There are thousands of millennials working in the heart of New York City’s financial district and dozens at the J.P. Morgan Chase headquarters.
However, there are very few who’ve spent countless hours at Atherton, love a certain bulldog named “Trip,” or can burst forth with The Butler War Song. Butler graduate Michael Bennett ’09 is hopeful that changes soon.
Last year Bennett was instrumental in spearheading a program that brought eight Butler business students to his Manhattan workplace where he serves as an investment specialist at J.P. Morgan Private Bank.
“They were able to spend the whole day at J.P. Morgan Private Bank, sitting through rotating panels that focused on our four lines of business,” he described. “They networked and talked with human resource staff, as well as spending time with other bank and hedge fund personnel. It exposed them to different elements of financial services and provided tangible take-aways that will hopefully help them choose a career.”
In Bennett’s mind, this closely follows suit with the Lacy School’s real business experience mantra. “There’s a ‘real-world’ business mentality at Butler where students are not sheltered so much in the classroom. That immediate introduction to the business community gives you a leg up. The sooner you can participate in that world, the better.”
Bennett, a native of Elmhurst, Illinois, started his academic career at Butler on the Liberal Arts path where he played football. Having enjoyed writing for his high school newspaper, he was pursuing a major in English when he found himself in business classes that were both enjoyable and fulfilling. “I really liked the professors I worked with and enjoyed the curriculum. I was fortunate that I was able to find a way to express myself creatively in a business environment,” he said.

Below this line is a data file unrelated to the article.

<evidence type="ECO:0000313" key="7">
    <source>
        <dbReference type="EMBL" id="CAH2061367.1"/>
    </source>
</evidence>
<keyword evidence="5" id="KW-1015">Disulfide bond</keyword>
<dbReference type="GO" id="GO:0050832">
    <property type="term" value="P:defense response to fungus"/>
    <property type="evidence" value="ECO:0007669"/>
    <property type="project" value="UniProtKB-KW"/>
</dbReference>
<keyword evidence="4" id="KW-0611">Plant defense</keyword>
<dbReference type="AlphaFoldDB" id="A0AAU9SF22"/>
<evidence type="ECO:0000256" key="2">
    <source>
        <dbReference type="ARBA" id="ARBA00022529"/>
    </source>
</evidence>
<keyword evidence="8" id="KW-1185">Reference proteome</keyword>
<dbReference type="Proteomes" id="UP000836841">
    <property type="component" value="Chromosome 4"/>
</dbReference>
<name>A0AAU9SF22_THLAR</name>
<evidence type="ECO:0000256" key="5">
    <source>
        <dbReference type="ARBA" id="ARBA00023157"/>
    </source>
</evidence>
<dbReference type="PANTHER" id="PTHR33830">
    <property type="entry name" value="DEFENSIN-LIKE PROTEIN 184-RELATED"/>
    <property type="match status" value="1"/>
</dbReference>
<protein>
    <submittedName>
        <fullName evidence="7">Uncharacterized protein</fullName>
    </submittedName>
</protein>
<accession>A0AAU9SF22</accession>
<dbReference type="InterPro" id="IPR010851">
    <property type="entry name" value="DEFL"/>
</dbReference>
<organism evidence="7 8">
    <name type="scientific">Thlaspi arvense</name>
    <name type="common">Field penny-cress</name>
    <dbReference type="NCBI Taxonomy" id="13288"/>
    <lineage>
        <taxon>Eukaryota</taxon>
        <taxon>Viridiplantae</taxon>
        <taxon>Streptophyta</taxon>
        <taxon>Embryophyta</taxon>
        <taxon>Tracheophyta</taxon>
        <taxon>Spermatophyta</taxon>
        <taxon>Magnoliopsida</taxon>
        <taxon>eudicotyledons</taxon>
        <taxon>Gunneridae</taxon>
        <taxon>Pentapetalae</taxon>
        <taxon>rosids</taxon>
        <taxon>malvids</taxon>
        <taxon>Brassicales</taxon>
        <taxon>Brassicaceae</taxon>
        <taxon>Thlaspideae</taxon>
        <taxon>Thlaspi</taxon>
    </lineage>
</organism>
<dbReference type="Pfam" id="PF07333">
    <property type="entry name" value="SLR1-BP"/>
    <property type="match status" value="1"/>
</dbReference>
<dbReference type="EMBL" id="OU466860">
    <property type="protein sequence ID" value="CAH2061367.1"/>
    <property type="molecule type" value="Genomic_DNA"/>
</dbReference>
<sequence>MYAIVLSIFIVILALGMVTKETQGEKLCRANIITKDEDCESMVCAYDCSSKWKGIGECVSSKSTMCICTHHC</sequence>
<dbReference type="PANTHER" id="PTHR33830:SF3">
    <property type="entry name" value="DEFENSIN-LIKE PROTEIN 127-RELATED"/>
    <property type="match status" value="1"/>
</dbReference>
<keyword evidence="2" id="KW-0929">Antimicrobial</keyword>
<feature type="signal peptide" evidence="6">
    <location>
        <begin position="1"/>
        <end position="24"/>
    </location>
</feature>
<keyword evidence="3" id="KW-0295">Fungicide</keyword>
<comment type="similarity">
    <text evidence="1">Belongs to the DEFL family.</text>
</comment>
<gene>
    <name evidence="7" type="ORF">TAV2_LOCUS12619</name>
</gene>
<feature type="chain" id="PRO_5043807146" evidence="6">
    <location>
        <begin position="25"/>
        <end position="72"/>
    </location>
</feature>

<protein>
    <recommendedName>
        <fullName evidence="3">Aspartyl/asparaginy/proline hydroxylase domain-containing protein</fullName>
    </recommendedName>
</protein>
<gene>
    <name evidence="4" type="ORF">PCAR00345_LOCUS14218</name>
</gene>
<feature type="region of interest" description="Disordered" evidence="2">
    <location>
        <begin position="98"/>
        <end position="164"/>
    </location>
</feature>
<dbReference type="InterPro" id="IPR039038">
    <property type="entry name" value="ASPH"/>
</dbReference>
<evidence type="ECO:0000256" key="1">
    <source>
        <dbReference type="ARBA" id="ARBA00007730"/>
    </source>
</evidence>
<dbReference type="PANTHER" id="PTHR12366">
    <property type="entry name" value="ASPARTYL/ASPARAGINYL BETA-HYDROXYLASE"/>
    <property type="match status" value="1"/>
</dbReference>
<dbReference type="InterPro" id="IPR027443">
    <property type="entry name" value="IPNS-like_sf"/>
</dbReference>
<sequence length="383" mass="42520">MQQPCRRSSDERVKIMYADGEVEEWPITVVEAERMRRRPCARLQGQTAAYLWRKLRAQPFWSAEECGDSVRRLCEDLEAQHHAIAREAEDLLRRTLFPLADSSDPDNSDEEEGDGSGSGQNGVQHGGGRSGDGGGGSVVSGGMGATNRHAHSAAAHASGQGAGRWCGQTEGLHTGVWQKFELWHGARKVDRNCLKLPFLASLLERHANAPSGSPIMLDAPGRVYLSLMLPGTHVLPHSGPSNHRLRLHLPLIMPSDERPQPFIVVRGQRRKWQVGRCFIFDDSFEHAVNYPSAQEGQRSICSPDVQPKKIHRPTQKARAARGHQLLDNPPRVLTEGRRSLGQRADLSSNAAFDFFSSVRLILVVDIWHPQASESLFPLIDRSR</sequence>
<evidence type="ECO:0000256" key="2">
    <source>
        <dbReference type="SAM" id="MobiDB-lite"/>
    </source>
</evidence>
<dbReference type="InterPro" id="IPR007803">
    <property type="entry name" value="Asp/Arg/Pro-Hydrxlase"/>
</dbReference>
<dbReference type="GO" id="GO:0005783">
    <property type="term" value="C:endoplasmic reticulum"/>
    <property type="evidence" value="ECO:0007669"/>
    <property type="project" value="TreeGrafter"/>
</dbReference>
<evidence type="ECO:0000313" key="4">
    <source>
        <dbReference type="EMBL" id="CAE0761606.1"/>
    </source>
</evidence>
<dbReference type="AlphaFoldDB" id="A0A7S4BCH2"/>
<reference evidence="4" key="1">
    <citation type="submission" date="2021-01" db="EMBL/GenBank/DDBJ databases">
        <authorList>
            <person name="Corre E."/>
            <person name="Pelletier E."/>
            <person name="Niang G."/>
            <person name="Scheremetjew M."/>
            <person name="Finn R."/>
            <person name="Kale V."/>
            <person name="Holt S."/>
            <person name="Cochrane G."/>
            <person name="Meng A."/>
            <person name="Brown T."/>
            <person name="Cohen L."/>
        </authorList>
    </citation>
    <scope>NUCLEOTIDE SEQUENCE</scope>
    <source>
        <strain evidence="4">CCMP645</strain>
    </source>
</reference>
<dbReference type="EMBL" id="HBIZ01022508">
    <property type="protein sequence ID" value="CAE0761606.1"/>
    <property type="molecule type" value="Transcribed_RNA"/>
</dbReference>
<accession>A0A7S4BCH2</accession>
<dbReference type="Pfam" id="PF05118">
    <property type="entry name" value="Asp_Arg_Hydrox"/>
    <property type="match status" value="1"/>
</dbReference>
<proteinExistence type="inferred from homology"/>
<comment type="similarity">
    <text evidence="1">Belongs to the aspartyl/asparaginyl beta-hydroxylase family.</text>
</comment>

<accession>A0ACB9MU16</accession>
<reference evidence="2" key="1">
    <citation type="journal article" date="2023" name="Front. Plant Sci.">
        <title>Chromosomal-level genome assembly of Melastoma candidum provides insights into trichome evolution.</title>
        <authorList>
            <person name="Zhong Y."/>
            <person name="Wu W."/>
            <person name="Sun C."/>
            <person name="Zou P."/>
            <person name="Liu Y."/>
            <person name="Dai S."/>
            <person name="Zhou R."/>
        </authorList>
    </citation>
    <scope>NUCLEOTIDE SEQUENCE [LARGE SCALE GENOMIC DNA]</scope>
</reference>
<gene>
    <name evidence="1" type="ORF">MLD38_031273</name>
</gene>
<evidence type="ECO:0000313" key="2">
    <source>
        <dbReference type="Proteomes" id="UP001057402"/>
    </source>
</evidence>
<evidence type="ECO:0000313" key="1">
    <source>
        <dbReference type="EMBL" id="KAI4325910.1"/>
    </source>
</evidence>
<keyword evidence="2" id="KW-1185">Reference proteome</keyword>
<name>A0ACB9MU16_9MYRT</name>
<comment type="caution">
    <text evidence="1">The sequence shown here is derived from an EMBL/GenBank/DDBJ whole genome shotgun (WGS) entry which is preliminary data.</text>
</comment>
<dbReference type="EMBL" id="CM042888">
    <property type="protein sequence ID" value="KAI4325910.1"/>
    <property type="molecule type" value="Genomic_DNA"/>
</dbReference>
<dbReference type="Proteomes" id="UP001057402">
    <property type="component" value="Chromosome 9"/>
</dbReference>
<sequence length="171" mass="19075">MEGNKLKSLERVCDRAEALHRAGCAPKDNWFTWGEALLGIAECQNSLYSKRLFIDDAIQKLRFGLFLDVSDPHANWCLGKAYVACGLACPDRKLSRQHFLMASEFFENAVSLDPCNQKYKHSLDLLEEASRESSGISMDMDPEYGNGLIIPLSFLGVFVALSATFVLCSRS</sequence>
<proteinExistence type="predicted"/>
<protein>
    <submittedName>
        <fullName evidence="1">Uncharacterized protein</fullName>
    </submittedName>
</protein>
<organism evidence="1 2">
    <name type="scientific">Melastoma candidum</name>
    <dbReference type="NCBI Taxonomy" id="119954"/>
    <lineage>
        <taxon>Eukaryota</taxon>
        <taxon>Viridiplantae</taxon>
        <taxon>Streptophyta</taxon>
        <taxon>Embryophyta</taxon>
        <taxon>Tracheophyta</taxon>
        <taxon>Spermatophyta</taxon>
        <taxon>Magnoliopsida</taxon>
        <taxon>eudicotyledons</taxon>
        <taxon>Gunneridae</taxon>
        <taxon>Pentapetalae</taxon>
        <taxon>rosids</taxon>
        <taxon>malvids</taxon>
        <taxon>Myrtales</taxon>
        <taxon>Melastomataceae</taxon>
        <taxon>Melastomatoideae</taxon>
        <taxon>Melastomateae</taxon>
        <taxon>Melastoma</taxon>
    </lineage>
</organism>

A portfolio management class and internships in wealth management services provided a gateway to a job offer with J.P. Morgan Private Bank shortly after graduation. “Was it ever a dream to live in Manhattan and work on Wall Street? No,” he said. “I moved pretty much sight-unseen into a tiny apartment that was about six times what I was paying in Indianapolis. I feel very fortunate to be working at the company headquarters and exposed to a wide variety of work that’s at a very high level. It has been a great experience so far.”
While he spends long hours at the office, he does make time for some fun and games like an adult flag football league. In addition, he’s a repeat participant (and a member of the competitor board) for the Wall Street Decathalon/Wall Street’s Best Athlete competition which, since its 2009 launch has raised more than $6 million for Pediatric Oncology Experimental Therapeutics Investigator’s Consortium (POETIC).
In retrospect, what’s the advice Bennett would give to future Butler graduates? “I wish I had known more about the entirety of the financial services world and the numerous opportunities it holds. I’m an advocate for more knowledge; knowledge equals power and better decisions. It’s unfortunate if doors are shut when a student doesn’t know what is out there . . . doesn’t realize how banks work, the different elements of the financial sector; when they don’t realize the skill sets they should hone or who they should be networking with to give themselves the best chance to succeed.”